Gut and Brain Health: How To Heal Our Mind-Body Connection

Did you know that your gut health is directly correlated to your brain health? In fact, it goes both ways. Just as your brain affects your gut, your gut can affect your brain. 

According to Harvard Health Publishing, “a troubled intestine can send signals to the brain, just as a troubled brain can send signals to the gut. Therefore, a person’s stomach or intestinal distress can be the cause or the product of anxiety, stress, or depression.”

We all know the feelings of uneasiness in our stomachs before a job interview, hopping on a plane, or moving to a new place. On the other hand, when we are not nurturing our body with things that are good for it, we oftentimes feel anxious, out of sorts, or even depressed. 

How can we hone in on our mind-body connection to ensure we are putting our best foot forward for our physical and mental well-being? 

Gut Health: How Do We Nurture It?

It goes without saying that substances such as sugar, alcohol, and processed foods can be damaging to the health of your gut. Robert T. Jones, Founder and CEO of Roots Food Group says it best, “food is medicine” and “food is poison.” 

According to MD Anderson Cancer Center, “prebiotic and probiotic foods like whole grains, onions, garlic, fermented foods, miso, and yogurt feed the good bacteria in your gut” and “a diet rich with fiber and prebiotics ensures that the [good] bacteria grows.”

Just like everything in life, maintaining and encouraging positive gut growth is all about balance. There is a time and place to toast with champagne or a pint. It would be a shame to not enjoy a slice of birthday cake or a spontaneous ice cream cone by the pool. And sometimes, you need to allow yourself to have a bag of Doritos or M&M’s when you’re on a road trip with your loved ones. Gut health is going to prove irrelevant if your mental health suffers from restriction. 

That being said, fueling your body with whole, nutrient-dense, foods from the earth is one of the best things you can do for your mind and body. Experts at MD Anderson explain that “eating a plant-based diet that includes fermented foods and fiber from colorful fruits and vegetables, having healthy sleep habits, and managing stress levels” are the best practices in supporting a healthy gut.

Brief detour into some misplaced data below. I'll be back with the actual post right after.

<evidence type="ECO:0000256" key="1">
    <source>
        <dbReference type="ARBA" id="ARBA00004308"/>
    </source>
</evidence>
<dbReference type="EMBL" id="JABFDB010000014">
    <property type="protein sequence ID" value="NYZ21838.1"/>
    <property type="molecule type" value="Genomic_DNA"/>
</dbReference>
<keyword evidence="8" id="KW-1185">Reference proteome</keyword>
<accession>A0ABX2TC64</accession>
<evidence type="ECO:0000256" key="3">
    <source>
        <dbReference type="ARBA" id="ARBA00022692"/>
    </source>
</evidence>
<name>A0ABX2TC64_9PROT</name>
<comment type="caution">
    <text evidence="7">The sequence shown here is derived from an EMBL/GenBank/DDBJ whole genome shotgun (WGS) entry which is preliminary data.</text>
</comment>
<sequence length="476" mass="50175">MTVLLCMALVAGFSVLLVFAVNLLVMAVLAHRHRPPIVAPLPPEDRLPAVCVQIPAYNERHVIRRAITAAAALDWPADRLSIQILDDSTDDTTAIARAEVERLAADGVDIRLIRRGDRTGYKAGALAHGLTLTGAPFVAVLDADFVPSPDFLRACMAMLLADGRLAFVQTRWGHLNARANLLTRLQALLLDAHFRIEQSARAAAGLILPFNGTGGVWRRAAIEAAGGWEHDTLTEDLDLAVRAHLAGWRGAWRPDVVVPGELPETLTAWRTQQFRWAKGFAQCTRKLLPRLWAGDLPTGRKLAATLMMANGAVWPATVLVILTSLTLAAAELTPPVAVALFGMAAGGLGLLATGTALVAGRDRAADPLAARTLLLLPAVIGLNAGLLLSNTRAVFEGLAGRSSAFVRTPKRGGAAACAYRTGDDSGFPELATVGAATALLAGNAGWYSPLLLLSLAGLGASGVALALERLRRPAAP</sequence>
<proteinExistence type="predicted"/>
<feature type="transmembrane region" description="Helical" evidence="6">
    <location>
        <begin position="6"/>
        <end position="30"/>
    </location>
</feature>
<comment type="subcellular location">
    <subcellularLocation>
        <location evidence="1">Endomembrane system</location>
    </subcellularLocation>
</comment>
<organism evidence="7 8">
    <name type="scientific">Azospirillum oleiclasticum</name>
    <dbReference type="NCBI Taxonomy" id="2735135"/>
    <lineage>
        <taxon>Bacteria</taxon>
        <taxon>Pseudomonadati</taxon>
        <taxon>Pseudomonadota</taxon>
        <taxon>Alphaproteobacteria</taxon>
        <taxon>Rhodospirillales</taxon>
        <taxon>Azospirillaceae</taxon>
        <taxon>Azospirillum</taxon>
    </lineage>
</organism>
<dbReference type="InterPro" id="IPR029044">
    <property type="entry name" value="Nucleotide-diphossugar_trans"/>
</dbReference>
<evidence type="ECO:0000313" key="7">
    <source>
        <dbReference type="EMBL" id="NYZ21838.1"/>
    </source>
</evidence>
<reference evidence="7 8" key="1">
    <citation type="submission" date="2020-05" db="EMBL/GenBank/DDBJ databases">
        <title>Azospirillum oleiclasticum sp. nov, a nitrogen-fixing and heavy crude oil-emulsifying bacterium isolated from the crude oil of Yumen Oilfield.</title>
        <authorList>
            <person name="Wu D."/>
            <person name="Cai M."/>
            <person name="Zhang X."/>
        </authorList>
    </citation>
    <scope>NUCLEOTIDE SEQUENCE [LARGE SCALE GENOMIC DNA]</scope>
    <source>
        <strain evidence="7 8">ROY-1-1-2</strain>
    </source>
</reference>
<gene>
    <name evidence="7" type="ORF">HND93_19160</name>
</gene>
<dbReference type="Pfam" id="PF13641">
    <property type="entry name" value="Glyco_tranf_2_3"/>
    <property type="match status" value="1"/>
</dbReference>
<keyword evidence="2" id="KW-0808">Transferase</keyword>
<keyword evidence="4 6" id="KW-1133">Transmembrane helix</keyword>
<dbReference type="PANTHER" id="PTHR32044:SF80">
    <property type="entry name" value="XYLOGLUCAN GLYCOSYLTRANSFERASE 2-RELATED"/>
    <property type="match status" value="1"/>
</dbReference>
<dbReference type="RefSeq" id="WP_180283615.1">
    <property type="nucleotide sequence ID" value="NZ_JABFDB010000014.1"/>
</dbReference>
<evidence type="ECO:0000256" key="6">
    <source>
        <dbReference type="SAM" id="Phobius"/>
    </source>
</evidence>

What Foods Are Good for Your Gut?

As gut health has become more of a concern and top-of-mind subject for many consumers, companies have decided to play into this important health trend. There are countless kombucha, sauerkraut, probiotic yogurt, and even probiotic teas that you can find lining your grocery store aisles. 

According to Harvard Health, “the most common fermented foods that naturally contain probiotics, or have probiotics added to them, include yogurt, kefir, kombucha, sauerkraut, pickles, miso, tempeh, kimchi, sourdough bread, and some cheeses.” 

Herbs known to elevate our favorite recipes are also good for improving our gut health.  Our microbiome, the trillions of bacteria living in our gut can have a major impact on our health. A few of our favorite food boosters that also support healthy digestion- Ginger, Turmeric, Bay leaves, and  Oregano.

It turns out gardening is also good for your gut health.  Exposure to connecting with the microbes in the soil and exposure to vitamin D when you are outside gardening are good for your gut health. Plus, when you eat the vegetables and herbs you have grown it exposes you to a wide array of microbial diversity.